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Partial insurance, information and consumption dynamics

Author

Listed:
  • Richard Blundell

    (Institute for Fiscal Studies and University College London)

  • Luigi Pistaferri

    (Institute for Fiscal Studies and Stanford University)

  • Ian Preston

    (Institute for Fiscal Studies and University College London)

Abstract

This paper uses panel data on household consumption and income to evaluate the degree of insurance to income shocks. Our aim is to describe the transmission of income inequality into consumption inequality. Our framework nests the special cases of self-insurance and the complete markets assumption. We assess the degree of insurance over and above self-insurance through savings by contrasting shifts in the cross-sectional distribution of income growth with shifts in the cross-sectional distribution of consumption growth, and analyzing the way these two measures of household welfare correlate over time. We combine panel data on income from the PSID with consumption data from repeated CEX cross-sections in a structural way, i.e. using conventional demand analysis rather than reduced form imputation procedures. Our results point to some partial insurance but reject the complete markets restriction. We find a greater degree of insurance for transitory shocks and differences in the degree of insurance over time and across education. We also document the importance of durables and of taxes and transfers as a means of insurance.

Suggested Citation

  • Richard Blundell & Luigi Pistaferri & Ian Preston, 2002. "Partial insurance, information and consumption dynamics," IFS Working Papers W02/16, Institute for Fiscal Studies.
  • Handle: RePEc:ifs:ifsewp:02/16
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    Cited by:

    1. Hanno Lustig, 2004. "Housing Collateral, Consumption Insurance and Risk Premia: an Empirical Perspective (joint with Stijn Van Nieuwerburgh), forthcoming Journal of Finance," UCLA Economics Online Papers 300, UCLA Department of Economics.
    2. Bruce D. Meyer & James X. Sullivan, 2003. "Measuring the Well-Being of the Poor Using Income and Consumption," NBER Working Papers 9760, National Bureau of Economic Research, Inc.
    3. Dirk Kreuger & Fabrizio Perri, 2002. "Does Income Inequality Lead to Consumption Inequality? Evidence and Theory," Working Papers 02-15, New York University, Leonard N. Stern School of Business, Department of Economics.
    4. Flavio Cunha & James J. Heckman, 2007. "The Evolution of Inequality, Heterogeneity and Uncertainty in Labor Earnings in the U.S. Economy," NBER Working Papers 13526, National Bureau of Economic Research, Inc.
    5. Hanno N. Lustig & Stijn G. Van Nieuwerburgh, 2005. "Housing Collateral, Consumption Insurance, and Risk Premia: An Empirical Perspective," Journal of Finance, American Finance Association, vol. 60(3), pages 1167-1219, June.
    6. Hanno Lustig & Stijn Van Nieuwerburgh, 2004. "A Theory of Housing Collateral, Consumption Insurance and Risk Premia," NBER Working Papers 10955, National Bureau of Economic Research, Inc.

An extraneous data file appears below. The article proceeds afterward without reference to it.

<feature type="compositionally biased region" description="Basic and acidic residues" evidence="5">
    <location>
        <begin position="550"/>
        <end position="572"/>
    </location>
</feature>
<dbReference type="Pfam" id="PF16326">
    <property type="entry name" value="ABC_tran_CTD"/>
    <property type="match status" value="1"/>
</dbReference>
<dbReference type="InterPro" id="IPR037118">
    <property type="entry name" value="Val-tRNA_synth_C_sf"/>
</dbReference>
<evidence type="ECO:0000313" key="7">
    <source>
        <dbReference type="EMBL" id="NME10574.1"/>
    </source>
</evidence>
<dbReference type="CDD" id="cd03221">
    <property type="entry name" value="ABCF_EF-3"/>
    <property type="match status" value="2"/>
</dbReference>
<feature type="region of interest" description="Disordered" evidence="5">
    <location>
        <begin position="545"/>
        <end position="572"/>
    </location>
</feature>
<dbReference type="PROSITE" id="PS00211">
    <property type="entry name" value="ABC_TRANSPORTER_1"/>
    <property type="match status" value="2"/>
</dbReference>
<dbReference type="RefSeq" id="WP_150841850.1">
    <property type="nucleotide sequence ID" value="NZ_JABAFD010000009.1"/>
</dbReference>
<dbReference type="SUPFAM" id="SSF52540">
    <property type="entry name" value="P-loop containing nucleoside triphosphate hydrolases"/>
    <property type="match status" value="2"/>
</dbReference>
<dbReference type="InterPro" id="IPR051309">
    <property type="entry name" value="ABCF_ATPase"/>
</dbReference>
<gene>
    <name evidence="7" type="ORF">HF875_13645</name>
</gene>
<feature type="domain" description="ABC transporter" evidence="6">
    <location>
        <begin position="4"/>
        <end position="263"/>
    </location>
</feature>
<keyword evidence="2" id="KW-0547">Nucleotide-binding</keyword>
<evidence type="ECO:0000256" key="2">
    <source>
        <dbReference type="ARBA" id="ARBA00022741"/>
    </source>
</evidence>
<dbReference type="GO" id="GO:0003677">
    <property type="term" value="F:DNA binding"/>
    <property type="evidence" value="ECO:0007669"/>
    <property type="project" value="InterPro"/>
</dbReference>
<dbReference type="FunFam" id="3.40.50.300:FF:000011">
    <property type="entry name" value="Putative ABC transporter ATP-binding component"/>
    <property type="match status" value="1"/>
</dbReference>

7. Orazio Attanasio & Erich Battistin & Hidehiko Ichimura, 2004. "What Really Happened to Consumption Inequality in the US?," NBER Working Papers 10338, National Bureau of Economic Research, Inc.
    8. Perri, Fabrizio & Krueger, Dirk, 2002. "Does Income Inequality Lead to Consumption Inequality?," CEPR Discussion Papers 3583, C.E.P.R. Discussion Papers.
    9. Hanno Lustig & Stijn Van Nieuwerburgh, 2010. "How Much Does Household Collateral Constrain Regional Risk Sharing?," Review of Economic Dynamics, Elsevier for the Society for Economic Dynamics, vol. 13(2), pages 265-294, April.
    10. Tullio Jappelli & Luigi Pistaferri, 2006. "Intertemporal Choice and Consumption Mobility," Journal of the European Economic Association, MIT Press, vol. 4(1), pages 75-115, March.
    11. Erich Battistin, 2002. "Errors in Survey Reports of Consumption Expenditures," 10th International Conference on Panel Data, Berlin, July 5-6, 2002 C4-2, International Conferences on Panel Data.
    12. David McKenzie, 2005. "Measuring inequality with asset indicators," Journal of Population Economics, Springer;European Society for Population Economics, vol. 18(2), pages 229-260, June.
    13. Hanno Lustig, 2004. "How much Does Household Collateral Constrain Regional Risk Sharing? (joint with Stijn Van Nieuwerburgh) (updated February 2006)," UCLA Economics Online Papers 302, UCLA Department of Economics.
    14. Hanno Lustig, 2004. "Can Housing Collateral Explain Long-Run Swings in Asset Returns? (joint with Stijn Van Nieuwerburgh)," UCLA Economics Online Papers 322, UCLA Department of Economics.
    15. Hanno Lustig & Stijn Van Nieuwerburgh, 2002. "Housing Collateral, Consumption Insurance and Risk Premia," Macroeconomics 0211008, University Library of Munich, Germany.
    16. Andreas Lehnert, 2004. "Housing, consumption, and credit constraints," Finance and Economics Discussion Series 2004-63, Board of Governors of the Federal Reserve System (U.S.).

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    JEL classification:

    • D52 - Microeconomics - - General Equilibrium and Disequilibrium - - - Incomplete Markets
    • D91 - Microeconomics - - Micro-Based Behavioral Economics - - - Role and Effects of Psychological, Emotional, Social, and Cognitive Factors on Decision Making
    • I30 - Health, Education, and Welfare - - Welfare, Well-Being, and Poverty - - - General

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